Wednesday, February 4, 2015

ACANZP missing self-examination and repentance as it celebrates?

Wellington theologian Peter Stuart's ever gentle provocation has been drawn to my attention.

Writing in Taonga Peter observes a missing element in our celebrations of the bi-centenary of the gospel here in Aotearoa New Zealand:

"to what extent have we proud Anglicans been the soft underbelly of the Christian Church in this country?  
We are stewards of the Gospel, and like all stewards, we are accountable.
In our Anglican commemorations of 200 years of Christian presence in New Zealand, I have missed any call to collective self-examination and repentance.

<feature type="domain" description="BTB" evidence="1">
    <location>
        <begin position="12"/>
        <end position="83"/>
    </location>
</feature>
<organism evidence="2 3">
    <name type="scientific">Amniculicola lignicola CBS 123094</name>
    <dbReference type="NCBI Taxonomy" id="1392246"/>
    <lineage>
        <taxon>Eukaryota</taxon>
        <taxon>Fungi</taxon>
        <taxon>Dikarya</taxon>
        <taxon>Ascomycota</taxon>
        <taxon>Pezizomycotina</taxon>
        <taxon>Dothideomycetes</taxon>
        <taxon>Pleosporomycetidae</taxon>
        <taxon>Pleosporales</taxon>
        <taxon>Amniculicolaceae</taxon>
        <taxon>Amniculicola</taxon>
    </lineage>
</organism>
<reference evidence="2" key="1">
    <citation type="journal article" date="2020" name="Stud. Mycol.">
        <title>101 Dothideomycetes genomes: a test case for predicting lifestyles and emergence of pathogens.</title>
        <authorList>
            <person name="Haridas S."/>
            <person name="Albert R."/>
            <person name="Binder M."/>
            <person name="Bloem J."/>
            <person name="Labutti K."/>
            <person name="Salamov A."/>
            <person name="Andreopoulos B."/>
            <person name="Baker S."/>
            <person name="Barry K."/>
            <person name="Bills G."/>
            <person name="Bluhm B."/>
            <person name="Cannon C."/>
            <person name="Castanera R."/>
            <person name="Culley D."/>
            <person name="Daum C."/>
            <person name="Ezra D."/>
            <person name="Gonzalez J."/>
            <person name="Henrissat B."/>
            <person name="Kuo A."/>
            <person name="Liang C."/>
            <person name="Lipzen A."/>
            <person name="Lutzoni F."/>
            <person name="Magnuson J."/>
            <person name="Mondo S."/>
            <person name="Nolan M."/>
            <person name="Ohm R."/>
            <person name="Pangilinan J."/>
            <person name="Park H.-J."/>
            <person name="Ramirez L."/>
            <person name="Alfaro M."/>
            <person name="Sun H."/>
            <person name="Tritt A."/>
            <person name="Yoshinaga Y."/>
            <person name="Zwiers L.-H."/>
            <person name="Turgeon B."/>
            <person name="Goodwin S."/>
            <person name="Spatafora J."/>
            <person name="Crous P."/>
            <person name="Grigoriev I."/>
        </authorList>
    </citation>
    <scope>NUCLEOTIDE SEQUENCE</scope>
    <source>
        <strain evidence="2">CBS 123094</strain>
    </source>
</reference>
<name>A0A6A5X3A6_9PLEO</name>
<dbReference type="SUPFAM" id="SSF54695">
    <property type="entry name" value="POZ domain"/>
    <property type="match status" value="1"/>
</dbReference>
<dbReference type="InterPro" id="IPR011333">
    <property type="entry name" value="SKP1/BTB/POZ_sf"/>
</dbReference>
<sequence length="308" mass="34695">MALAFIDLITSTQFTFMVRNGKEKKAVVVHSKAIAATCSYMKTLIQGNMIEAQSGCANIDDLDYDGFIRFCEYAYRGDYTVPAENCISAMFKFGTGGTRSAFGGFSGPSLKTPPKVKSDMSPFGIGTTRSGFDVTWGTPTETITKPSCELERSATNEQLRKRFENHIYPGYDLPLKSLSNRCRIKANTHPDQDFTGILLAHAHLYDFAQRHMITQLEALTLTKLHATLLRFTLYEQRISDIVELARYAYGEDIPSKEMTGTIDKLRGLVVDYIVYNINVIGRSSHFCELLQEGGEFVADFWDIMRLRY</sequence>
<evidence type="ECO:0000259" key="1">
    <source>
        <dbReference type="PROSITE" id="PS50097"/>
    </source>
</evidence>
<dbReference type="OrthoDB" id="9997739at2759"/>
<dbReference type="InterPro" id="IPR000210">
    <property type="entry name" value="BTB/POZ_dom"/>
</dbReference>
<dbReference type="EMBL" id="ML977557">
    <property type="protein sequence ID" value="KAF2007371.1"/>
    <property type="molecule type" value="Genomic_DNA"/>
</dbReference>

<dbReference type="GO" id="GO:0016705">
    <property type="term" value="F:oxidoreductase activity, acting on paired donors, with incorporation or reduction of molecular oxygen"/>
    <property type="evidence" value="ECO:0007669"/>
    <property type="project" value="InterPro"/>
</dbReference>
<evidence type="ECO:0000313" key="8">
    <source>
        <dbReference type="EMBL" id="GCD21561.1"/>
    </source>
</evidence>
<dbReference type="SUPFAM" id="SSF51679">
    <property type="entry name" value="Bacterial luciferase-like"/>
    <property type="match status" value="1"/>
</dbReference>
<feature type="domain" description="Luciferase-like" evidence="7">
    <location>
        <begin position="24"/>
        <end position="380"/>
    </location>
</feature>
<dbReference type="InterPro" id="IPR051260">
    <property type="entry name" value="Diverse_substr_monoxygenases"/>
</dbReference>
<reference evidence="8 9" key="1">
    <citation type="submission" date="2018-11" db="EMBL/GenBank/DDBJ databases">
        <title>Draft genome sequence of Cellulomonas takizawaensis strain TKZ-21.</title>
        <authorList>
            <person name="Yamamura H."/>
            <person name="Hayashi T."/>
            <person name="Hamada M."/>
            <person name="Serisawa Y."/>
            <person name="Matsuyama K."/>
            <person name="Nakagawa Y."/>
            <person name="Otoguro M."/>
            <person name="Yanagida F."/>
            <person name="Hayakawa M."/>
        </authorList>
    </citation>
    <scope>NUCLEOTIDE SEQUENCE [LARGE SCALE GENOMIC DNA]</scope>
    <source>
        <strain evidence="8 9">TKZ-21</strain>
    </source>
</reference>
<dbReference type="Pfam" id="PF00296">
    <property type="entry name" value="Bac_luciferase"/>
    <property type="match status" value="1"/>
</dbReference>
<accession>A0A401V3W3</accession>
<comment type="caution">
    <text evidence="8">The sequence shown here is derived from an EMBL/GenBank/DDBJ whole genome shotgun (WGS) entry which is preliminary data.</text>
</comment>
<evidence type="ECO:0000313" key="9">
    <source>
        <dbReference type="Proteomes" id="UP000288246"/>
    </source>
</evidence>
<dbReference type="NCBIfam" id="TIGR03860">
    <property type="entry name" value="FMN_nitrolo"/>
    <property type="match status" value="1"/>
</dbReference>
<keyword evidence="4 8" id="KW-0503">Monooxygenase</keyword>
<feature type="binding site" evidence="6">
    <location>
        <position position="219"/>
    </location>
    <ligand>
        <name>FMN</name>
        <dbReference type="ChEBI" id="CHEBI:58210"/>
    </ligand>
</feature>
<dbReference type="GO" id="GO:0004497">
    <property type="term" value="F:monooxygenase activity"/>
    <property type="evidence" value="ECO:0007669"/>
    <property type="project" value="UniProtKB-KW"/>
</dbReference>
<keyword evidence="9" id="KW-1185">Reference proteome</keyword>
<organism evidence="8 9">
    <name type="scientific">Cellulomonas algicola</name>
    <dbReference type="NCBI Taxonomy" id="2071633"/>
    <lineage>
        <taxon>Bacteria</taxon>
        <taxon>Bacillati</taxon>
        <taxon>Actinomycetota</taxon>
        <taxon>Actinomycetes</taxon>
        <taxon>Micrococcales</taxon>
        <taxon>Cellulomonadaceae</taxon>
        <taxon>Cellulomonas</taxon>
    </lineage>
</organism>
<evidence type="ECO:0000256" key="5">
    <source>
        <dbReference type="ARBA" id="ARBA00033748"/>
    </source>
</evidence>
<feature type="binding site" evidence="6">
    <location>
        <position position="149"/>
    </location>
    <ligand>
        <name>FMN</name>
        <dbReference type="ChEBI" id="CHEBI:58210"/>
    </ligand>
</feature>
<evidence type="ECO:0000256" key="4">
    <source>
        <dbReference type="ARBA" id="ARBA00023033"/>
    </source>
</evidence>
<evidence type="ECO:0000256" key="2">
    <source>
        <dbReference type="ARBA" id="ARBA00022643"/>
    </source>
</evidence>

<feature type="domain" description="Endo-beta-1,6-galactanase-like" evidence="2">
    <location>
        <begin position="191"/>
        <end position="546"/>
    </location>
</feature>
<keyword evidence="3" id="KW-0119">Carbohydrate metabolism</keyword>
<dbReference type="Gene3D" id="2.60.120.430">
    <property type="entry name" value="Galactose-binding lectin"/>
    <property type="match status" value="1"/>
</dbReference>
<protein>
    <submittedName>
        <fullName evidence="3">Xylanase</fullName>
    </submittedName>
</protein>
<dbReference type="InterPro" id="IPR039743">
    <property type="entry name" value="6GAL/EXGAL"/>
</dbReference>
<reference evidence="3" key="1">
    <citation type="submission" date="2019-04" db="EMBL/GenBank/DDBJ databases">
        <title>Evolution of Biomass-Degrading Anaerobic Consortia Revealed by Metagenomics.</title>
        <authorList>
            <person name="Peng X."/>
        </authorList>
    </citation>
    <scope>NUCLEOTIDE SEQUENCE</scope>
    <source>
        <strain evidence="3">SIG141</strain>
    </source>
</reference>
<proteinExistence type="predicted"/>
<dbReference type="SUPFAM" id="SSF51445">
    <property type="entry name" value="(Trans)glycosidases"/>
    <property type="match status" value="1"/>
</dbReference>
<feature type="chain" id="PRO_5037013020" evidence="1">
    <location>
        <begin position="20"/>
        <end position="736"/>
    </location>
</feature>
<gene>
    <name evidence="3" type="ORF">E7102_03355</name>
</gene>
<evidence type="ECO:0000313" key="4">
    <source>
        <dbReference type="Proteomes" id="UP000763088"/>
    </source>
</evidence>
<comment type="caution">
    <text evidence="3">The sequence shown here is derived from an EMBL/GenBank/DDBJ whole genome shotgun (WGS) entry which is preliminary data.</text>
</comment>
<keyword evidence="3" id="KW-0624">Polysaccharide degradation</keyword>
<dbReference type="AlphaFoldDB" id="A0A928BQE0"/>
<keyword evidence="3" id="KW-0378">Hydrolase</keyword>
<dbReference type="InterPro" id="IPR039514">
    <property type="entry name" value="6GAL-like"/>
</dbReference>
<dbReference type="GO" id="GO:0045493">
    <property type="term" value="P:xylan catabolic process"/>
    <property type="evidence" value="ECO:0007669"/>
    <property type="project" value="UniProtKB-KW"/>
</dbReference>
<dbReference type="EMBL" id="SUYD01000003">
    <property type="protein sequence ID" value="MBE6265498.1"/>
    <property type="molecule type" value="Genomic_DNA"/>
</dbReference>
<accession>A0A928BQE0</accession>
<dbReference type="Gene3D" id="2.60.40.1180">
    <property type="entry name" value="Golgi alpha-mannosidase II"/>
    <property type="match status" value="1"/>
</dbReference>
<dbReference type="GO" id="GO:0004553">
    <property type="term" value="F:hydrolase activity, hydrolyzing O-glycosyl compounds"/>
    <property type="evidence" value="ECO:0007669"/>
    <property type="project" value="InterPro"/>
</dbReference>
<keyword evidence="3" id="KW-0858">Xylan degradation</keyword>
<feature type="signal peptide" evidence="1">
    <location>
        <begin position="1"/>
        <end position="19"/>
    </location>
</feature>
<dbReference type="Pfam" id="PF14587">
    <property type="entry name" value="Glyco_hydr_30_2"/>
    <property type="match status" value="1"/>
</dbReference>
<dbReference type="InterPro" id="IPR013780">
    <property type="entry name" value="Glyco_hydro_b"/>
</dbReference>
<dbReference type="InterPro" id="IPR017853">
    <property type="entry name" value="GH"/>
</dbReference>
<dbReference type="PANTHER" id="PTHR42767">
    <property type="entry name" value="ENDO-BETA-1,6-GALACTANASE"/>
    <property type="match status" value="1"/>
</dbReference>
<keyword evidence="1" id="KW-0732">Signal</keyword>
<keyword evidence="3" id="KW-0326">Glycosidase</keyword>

We rightly seek to speak unwelcome truths to those in secular power Yet as we enter the third century of Christian mission in this country, do we not need to face, on our knees before God, unwelcome truths about our own collective failures?
So yes, thanksgiving for all we discern of grace-filled witness since 1814 – but surely also a discreet Anglican modicum of repentance – the General Confession as well as the General Thanksgiving. For only then can we be renewed for authentic mission, and face the next century of Christian presence here with hope that is truly Gospel-based.
Lent starts soon. Its first reading, Joel 2:12-18, would be a good place to begin the journey afresh."

His point is well made. It is an unexceptional truth that ACANZP is now a long way from its evangelical beginnings.

Will we collectively listen to what the Spirit is saying through this prophet?

PS The chances are we will spend more time in self-examination if we are sent a rates bill!


Father Ron Smith said...